The non-native bush honeysuckles, encompassing Hybrid Bell’s Honeysuckle (Lonicera x bella), Morrow’s Honeysuckle (Lonicera morrowii), Tartarian Honeysuckle (Lonicera tatarica), and Amur Honeysuckle (Lonicera maackii) are large upright deciduous shrubs growing upwards of 8-12’ tall and wide. Not to be confused with the Minnesota native Dwarf Bush Honeysuckle, Diervilla lonicera, the non-native bush honeysuckles are native to Japan, Korea, and China, introduced beginning in the 1700s for use as ornamental shrubs, erosion control, and wildlife habitat, and were once desirable for their tubular, fragrant pink, sometimes white or red, early summer blooms. Spreading through bird and mammal feeding as well as by root suckering and layering, bush honeysuckles form dense thickets in woodland areas, roadsides, and disturbed areas where they outcompete native flora, tolerating nearly all site conditions from full sun to full shade and moist to sandy soils. These Lonicera species also leaf out before native vegetation, shading out native groundcover species and spring ephemerals such as Trillium, deplete soil moisture, and retain their leaves late into the fall.

For a similar appearance in the landscape, check out these great alternatives:

Northern Bush Honeysuckle, Diervilla lonicera
A crowd-favorite Minnesota native deciduous shrub that is adaptable to most soil and light conditions and exceptionally hardy. Perfect for mass plantings, hedges, and erosion control, bush honeysuckle gently spreads via root suckering over time to form excellent stands for wildlife and create gorgeous displays when planted en masse. Growing three to five feet round, Diervilla blooms clusters of tubular orange or yellow flowers in mid-summer along its arching stems that are a favorite of local pollinators, followed by attractive, rich fall color.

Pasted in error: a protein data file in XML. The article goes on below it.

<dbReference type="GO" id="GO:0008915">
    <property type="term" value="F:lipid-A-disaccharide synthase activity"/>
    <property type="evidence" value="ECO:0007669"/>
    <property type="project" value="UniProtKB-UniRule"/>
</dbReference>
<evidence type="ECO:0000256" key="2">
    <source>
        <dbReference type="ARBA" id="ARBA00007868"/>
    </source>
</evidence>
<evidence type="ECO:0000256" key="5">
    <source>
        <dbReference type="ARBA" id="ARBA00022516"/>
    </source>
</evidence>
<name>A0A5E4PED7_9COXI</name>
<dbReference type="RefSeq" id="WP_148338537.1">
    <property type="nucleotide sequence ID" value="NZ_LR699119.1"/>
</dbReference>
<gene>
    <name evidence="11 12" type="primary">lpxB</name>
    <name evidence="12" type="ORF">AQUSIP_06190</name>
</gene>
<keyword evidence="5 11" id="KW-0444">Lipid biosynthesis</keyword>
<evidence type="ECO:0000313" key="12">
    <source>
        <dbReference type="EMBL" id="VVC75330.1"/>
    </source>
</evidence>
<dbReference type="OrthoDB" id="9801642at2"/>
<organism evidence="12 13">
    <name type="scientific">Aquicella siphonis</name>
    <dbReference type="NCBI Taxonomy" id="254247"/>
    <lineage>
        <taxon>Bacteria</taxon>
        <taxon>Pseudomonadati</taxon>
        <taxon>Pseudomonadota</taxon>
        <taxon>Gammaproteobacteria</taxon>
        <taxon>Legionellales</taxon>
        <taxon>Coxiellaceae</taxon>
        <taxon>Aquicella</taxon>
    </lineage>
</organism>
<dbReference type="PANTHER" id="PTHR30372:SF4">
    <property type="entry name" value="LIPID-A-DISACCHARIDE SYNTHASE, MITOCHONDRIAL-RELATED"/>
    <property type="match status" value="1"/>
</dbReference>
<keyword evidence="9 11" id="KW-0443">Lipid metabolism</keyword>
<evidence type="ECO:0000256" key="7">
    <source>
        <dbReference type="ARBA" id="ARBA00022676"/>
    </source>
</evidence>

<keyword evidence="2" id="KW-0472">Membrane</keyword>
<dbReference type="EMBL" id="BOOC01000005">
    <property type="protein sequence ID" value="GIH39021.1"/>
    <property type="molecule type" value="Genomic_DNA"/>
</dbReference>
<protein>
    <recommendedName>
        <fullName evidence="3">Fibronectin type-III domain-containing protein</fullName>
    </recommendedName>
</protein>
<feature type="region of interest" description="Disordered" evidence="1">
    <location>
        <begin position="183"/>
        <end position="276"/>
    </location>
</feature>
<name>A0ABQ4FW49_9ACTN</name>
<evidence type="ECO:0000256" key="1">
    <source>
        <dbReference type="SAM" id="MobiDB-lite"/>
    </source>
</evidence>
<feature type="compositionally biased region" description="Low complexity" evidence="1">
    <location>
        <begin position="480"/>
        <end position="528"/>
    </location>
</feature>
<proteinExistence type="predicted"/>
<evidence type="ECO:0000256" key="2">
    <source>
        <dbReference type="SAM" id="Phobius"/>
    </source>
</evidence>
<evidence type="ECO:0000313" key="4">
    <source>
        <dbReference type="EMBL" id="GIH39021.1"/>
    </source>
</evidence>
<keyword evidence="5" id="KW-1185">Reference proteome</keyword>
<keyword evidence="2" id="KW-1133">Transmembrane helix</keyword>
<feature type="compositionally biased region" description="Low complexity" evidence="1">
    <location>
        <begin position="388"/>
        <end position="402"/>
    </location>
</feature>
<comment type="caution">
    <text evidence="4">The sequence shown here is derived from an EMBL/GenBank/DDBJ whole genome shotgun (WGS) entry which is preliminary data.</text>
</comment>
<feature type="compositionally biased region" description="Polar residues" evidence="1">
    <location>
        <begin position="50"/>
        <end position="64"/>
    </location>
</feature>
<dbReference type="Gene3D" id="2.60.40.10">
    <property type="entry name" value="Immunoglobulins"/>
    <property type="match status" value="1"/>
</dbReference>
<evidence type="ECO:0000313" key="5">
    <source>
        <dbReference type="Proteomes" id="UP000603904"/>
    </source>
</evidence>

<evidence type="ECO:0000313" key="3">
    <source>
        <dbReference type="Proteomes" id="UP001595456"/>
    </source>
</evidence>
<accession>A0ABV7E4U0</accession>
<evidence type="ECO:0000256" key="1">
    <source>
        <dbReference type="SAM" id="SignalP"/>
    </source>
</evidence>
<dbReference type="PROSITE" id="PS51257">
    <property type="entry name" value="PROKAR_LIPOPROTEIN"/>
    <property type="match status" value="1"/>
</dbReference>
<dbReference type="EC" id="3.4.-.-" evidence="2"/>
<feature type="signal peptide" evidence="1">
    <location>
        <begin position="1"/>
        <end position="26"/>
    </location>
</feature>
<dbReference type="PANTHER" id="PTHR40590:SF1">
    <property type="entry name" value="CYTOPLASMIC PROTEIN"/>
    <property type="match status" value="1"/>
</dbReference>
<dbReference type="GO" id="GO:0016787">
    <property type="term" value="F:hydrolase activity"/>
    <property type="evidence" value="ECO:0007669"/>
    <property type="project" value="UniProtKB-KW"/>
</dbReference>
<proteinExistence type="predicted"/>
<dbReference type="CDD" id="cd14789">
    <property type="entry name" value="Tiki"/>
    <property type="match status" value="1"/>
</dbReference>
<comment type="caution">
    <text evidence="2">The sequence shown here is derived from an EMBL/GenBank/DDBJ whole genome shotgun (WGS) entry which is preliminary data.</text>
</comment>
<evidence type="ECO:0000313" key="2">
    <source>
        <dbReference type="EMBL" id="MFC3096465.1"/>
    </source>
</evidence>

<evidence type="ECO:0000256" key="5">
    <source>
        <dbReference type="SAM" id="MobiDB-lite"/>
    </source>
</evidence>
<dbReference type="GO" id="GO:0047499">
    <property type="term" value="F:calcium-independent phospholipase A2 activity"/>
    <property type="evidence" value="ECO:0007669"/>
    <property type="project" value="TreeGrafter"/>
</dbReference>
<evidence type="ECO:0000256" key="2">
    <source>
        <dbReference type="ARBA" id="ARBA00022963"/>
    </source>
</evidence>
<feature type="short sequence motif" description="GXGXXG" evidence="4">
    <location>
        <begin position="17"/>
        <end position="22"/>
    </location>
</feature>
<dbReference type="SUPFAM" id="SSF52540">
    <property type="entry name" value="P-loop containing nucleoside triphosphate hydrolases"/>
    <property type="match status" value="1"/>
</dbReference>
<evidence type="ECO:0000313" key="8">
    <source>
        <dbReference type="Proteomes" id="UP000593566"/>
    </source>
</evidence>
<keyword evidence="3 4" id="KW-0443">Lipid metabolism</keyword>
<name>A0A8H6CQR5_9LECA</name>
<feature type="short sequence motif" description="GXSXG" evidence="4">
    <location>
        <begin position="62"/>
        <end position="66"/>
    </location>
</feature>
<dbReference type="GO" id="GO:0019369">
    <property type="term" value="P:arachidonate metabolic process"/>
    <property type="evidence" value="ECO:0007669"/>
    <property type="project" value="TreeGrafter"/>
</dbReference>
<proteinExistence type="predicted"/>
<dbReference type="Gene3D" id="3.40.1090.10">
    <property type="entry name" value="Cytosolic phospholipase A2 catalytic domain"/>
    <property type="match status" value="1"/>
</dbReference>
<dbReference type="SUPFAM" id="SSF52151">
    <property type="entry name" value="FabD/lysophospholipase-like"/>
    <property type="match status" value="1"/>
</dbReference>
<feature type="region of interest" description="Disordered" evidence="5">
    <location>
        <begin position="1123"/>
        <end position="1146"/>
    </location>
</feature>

Trumpet Honeysuckle, Lonicera sempervirens
A beautiful herbaceous twining vine, growing up to 20 feet long and blooming numerous clusters of red-orange tubular blooms, excellent for hummingbirds, that later develop into clusters of red berries. Numerous hybrids available offer blooms in various shades of orange, pink, and purple as well.

Red Twig/Red Osier Dogwood, Cornus sericea (Cornus stolonifera)
An iconic Minnesota native deciduous shrub for multi-season interest with vibrant red bark throughout the winter, growing six to nine feet round and wonderful as a hedge or mass planting. Red Twig Dogwood are fast-growing shrubs with lush quilted green leaves and panicles of white late spring blooms, giving way to interesting light gray berries great for birds and other wildlife, and provide wonderful fall color.